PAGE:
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United States v. Christeson

United States District Court, D. South Dakota, Southern Division

June 11, 2018

UNITED STATES OF AMERICA, Plaintiff,
v.
CRAIG JOHN CHRISTESON, Defendant.

          ORDER GRANTING IN PART AND DENYING IN PART PLAINTIFF'S MOTION FOR SUMMARY JUDGMENT

          KAREN E. SCHREIER, UNITED STATES DISTRICT JUDGE.

         Plaintiff, the United States of America (United States), brought this action against defendant, Craig John Christeson, for violation of the False Claims Act (31 U.S.C. § 3729-3733), common law fraud, unjust enrichment, payment by mistake, and breach of the fiduciary duty of loyalty. Docket 1. Plaintiff now moves for summary judgment. Docket 5.

         BACKGROUND

         The undisputed facts, [1] viewed in the light most favorable to the defendant, are as follows:

         From May 2000 through March 2015, Christeson was employed by the United States Postal Service (USPS). Docket 7 ¶ 1. From January 2010 until January 2014, Christeson was the postmaster in the Madison, South Dakota post office. Id. In January 2014, he became the postmaster in the DeSmet, South Dakota post office. Id.

         The USPS sells postage meters to permit customers to print out their own postage. A spoiled postage meter strip occurs when an envelope is put through a postage meter, but the postage strip generated is not used. Id. ¶ 3. When this occurs, a customer may bring the spoiled postage meter strip to the post office and receive a credit or refund. Id. As postmaster, Christeson was in charge of verifying and issuing credit or refunds to customers for spoiled postage meter strips. Id. ¶ 2.

         Between June 26, 2013, and March 27, 2015, Christeson used his role as postmaster to falsely certify that he had received spoiled postage meter strips from customers when he had not. Id. ¶ 4. Christeson would then print out a money order in the name of the customer, cash the money order at the post office, and keep the money for himself. Id. During this time period, at the Madison post office and DeSmet post office, Christeson falsely certified that he had received approximately sixty-one spoiled postage meter strips. Id. ¶ 5. Because of Christeson's actions verifying false claims for spoiled postage meter strip refunds, and issuing and cashing money orders, the USPS suffered damages totaling $8, 970.71. Id. ¶ 10.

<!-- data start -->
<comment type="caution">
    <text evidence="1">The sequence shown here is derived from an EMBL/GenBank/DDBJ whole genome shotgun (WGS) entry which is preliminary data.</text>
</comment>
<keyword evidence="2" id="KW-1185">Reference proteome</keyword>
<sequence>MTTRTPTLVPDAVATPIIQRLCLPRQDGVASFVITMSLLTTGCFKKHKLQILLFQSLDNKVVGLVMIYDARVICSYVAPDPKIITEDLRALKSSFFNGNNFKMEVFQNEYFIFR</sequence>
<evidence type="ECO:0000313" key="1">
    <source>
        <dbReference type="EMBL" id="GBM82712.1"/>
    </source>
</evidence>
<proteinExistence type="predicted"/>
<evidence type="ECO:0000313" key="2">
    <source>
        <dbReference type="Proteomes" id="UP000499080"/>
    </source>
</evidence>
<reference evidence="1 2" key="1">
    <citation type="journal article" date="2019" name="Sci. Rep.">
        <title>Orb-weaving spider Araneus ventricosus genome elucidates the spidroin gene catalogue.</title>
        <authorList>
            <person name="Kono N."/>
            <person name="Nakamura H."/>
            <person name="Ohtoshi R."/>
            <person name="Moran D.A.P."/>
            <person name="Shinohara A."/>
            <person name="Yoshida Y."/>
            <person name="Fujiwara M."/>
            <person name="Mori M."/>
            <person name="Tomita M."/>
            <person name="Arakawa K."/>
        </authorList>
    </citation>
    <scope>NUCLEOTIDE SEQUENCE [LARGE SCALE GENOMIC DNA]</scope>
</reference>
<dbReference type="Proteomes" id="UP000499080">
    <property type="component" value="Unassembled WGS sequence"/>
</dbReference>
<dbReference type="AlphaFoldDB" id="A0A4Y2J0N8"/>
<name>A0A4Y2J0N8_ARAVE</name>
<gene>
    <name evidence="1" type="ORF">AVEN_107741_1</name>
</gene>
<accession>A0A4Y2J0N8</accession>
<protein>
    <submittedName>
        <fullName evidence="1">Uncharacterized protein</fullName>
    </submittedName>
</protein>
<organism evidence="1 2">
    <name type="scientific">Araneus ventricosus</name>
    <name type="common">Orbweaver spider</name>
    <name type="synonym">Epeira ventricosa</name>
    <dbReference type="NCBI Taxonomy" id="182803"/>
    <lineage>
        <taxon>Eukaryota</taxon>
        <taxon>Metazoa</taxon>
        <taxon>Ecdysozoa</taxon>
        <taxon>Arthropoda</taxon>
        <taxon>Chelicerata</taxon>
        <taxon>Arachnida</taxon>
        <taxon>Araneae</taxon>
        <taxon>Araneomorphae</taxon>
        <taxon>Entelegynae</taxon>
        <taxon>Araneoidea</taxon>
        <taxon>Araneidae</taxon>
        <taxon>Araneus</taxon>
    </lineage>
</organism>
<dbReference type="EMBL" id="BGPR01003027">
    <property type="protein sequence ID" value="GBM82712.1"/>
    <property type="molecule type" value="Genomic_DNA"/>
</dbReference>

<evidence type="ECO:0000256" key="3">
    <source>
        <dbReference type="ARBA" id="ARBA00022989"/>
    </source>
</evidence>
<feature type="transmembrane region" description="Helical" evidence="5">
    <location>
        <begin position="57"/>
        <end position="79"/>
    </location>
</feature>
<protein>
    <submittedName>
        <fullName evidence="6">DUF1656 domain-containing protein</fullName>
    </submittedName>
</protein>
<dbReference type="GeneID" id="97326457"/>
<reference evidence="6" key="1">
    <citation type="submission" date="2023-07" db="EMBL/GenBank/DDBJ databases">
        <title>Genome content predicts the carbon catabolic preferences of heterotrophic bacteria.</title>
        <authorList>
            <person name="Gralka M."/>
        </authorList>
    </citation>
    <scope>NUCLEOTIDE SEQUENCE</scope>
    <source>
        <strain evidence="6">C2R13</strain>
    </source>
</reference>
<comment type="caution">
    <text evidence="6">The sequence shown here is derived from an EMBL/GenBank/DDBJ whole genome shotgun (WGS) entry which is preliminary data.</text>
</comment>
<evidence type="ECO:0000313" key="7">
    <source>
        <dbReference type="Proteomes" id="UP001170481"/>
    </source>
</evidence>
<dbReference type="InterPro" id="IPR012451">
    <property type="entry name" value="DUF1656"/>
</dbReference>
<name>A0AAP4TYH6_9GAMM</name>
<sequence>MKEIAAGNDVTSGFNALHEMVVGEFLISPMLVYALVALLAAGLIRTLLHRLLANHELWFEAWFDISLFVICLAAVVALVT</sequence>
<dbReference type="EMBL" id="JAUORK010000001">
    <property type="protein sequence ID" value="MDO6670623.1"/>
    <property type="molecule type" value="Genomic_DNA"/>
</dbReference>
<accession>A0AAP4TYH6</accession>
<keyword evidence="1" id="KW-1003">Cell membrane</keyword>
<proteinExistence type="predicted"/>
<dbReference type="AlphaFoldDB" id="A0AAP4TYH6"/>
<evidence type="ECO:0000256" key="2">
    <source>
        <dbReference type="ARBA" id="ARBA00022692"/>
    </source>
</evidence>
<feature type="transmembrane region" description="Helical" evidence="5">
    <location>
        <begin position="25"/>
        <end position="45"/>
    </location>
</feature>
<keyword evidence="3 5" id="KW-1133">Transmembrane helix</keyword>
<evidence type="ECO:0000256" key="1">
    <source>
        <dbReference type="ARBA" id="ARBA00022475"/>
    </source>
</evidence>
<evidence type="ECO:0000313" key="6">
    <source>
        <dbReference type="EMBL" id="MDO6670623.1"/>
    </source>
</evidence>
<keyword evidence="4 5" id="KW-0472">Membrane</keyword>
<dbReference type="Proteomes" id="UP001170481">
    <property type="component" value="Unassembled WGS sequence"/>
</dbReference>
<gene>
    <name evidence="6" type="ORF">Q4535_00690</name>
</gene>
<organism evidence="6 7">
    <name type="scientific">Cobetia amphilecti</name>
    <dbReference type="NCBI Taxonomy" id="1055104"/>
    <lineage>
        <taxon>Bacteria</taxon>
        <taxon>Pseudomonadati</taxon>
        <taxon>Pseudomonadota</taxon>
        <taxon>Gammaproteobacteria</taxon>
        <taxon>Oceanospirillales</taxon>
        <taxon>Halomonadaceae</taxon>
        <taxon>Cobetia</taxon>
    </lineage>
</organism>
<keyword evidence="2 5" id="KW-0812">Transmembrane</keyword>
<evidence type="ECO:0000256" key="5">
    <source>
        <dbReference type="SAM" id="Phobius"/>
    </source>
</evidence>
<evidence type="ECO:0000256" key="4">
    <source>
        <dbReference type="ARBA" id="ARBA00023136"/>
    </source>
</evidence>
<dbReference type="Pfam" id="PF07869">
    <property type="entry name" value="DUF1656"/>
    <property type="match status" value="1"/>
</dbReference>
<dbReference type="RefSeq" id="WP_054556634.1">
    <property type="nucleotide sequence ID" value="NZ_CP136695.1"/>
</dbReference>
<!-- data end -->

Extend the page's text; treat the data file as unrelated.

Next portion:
Christeson pleaded guilty to the criminal offense of Theft of Government Property (18 U.S.C. § 641) for knowingly submitting fraudulent claims for spoiled postage meter refunds to the USPS. Id. ¶ 11. He was sentenced to a term of probation and restitution was ordered payable to the USPS in the amount of $8, 970.71. Id. This civil action was then commenced against Christeson. Docket 1.

         Christeson has failed to file an answer to the complaint and is in default. The United States moved for summary judgment and Christeson failed to respond. The deadline for a response has passed.

         LEGAL STANDARD

         Summary judgment is appropriate if the movant “shows that there is no genuine dispute as to any material fact and the movant is entitled to judgment as a matter of law.” Fed.R.Civ.P. 56(a). The moving party can meet this burden by presenting evidence that there is no genuine dispute of material fact. Celotex Corp. v. Catrett, 477 U.S. 317, 322-23 (1986). To avoid summary judgment, “[t]he nonmoving party may not ‘rest on mere allegations or denials, but must demonstrate on the record the existence of specific facts which create a genuine issue for trial.' ” Mosley v. City of Northwoods, 415 F.3d 908, 910 (8th Cir. 2005) (quoting Krenik v. County of Le Sueur, 47 F.3d 953, 957 (8th Cir. 1995)).

         Summary judgment is precluded if there is a dispute in facts that could affect the outcome of the case. Anderson v. Liberty Lobby, Inc., 477 U.S. 242, 248 (1986). For purposes of a summary judgment motion, the court views the facts and the inferences drawn from such facts “in the light most favorable to the party opposing the motion.” Matsushita Elec. Indus. Co. v. Zenith Radio Corp., 475 U.S. 574, 588 (1986).

         DISCUSSION

         I. ...


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